Terry Sutton got her first real taste of life at L. L. Bean in the mid-1990s, when she was working there as a process improvement manager. Management convened a company meeting and made a point of recognizing a customer service rep named Peg. As Sutton tells it, Peg had received a call from a customer who wanted to buy a monogrammed Christmas stocking for a recently adopted baby–a stocking that would match the rest of the family’s. It turned out the item had been discontinued. Peg checked the returns center, the employee store, and the liquidations channel but came up empty-handed. She apologized to the customer and hung up.
“But what’s incredible,” says Sutton, “is that [Peg] kept thinking about it, and it really bothered her. So she found some of the material and made one herself and sent it. Now they exchange Christmas cards.”
The story left a strong impression on Sutton, who today is vice president of customer satisfaction at L. L. Bean. Sutton is not on the receiving end of customer calls, but she does work to protect the sort of culture that makes stories like Peg’s possible.
“I don’t put a lot of stock in hierarchy,” she says. “I value people who go above and beyond and can make things happen. I try to grab those people and bring them along.” But identifying talent is only half the equation. What sort of environment best nurtures dedicated, empathetic employees? And how does one balance employee engagement with customer service and the bottom line?
Sutton says she thrives on these problems. Her earlier jobs as a senior engineer at Digital Equipment Corporation and a director of technology and planning at L. L. Bean more directly used her training in mechanical engineering, but today she applies her skills to process improvement and management. “I love understanding how things work,” she says. “I’ve often thought that if I hadn’t gone into engineering, I would have been an anthropologist. I’m fascinated by people and how they work.”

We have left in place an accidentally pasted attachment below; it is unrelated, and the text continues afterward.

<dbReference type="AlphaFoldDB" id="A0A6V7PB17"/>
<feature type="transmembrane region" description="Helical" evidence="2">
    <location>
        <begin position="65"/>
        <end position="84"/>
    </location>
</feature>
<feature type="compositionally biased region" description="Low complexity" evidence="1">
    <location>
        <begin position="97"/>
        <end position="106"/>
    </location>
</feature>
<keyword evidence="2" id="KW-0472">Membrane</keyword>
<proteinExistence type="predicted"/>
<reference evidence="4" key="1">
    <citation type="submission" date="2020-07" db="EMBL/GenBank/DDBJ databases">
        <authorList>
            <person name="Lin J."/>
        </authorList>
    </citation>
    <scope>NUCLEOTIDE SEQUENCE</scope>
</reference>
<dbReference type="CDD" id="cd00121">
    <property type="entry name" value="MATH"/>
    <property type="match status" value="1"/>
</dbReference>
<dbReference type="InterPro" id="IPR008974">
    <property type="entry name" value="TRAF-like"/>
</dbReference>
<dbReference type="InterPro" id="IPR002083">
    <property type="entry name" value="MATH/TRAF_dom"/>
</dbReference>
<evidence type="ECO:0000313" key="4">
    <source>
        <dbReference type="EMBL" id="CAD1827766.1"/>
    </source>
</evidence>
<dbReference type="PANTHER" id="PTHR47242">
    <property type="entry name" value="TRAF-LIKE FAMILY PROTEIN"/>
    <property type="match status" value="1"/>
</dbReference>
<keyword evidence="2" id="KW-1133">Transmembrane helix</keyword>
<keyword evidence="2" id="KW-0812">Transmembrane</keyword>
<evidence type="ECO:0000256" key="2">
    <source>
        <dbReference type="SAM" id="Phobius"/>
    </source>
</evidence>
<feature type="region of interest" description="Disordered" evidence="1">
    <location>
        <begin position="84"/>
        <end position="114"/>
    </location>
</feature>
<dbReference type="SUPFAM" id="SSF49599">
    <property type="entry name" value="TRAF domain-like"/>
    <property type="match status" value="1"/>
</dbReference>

To understand her employees, Sutton spends a lot of time in conversation with them, attempting to balance their needs with the broader needs of the company. And to understand her customers, she tries the sports and sporting equipment that they shop for. At a company event not too long ago, Sutton could be spotted baiting a fly-fishing rod and leveling archery bows at three-dimensional targets.
Sutton and her husband, Michael, live in Maine. They have three kids: Erin, a sophomore at Tufts; Josh, a freshman at Saint Anselm College; and Sofia, who is in middle school.
This startup wants to copy you into an embryo for organ harvesting
With plans to create realistic synthetic embryos, grown in jars, Renewal Bio is on a journey to the horizon of science and ethics.
This artist is dominating AI-generated art. And he’s not happy about it.
Greg Rutkowski is a more popular prompt than Picasso.
VR is as good as psychedelics at helping people reach transcendence
On key metrics, a VR experience elicited a response indistinguishable from subjects who took medium doses of LSD or magic mushrooms.
This nanoparticle could be the key to a universal covid vaccine
Ending the covid pandemic might well require a vaccine that protects against any new strains. Researchers may have found a strategy that will work.
Get the latest updates from
MIT Technology Review
Discover special offers, top stories, upcoming events, and more.